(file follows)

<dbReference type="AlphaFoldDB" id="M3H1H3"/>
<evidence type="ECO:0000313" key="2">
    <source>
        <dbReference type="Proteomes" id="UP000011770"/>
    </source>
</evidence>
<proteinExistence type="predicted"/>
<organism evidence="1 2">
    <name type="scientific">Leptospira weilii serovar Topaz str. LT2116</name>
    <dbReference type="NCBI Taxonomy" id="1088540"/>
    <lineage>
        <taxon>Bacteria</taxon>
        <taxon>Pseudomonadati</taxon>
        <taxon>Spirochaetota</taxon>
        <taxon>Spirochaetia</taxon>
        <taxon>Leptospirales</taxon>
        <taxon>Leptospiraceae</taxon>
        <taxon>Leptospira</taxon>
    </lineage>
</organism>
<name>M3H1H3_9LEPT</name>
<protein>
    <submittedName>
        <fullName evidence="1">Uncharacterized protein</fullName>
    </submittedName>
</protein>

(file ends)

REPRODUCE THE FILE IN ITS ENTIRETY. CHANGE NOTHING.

<dbReference type="AlphaFoldDB" id="M3H1H3"/>
<evidence type="ECO:0000313" key="2">
    <source>
        <dbReference type="Proteomes" id="UP000011770"/>
    </source>
</evidence>
<proteinExistence type="predicted"/>
<organism evidence="1 2">
    <name type="scientific">Leptospira weilii serovar Topaz str. LT2116</name>
    <dbReference type="NCBI Taxonomy" id="1088540"/>
    <lineage>
        <taxon>Bacteria</taxon>
        <taxon>Pseudomonadati</taxon>
        <taxon>Spirochaetota</taxon>
        <taxon>Spirochaetia</taxon>
        <taxon>Leptospirales</taxon>
        <taxon>Leptospiraceae</taxon>
        <taxon>Leptospira</taxon>
    </lineage>
</organism>
<name>M3H1H3_9LEPT</name>
<protein>
    <submittedName>
        <fullName evidence="1">Uncharacterized protein</fullName>
    </submittedName>
</protein>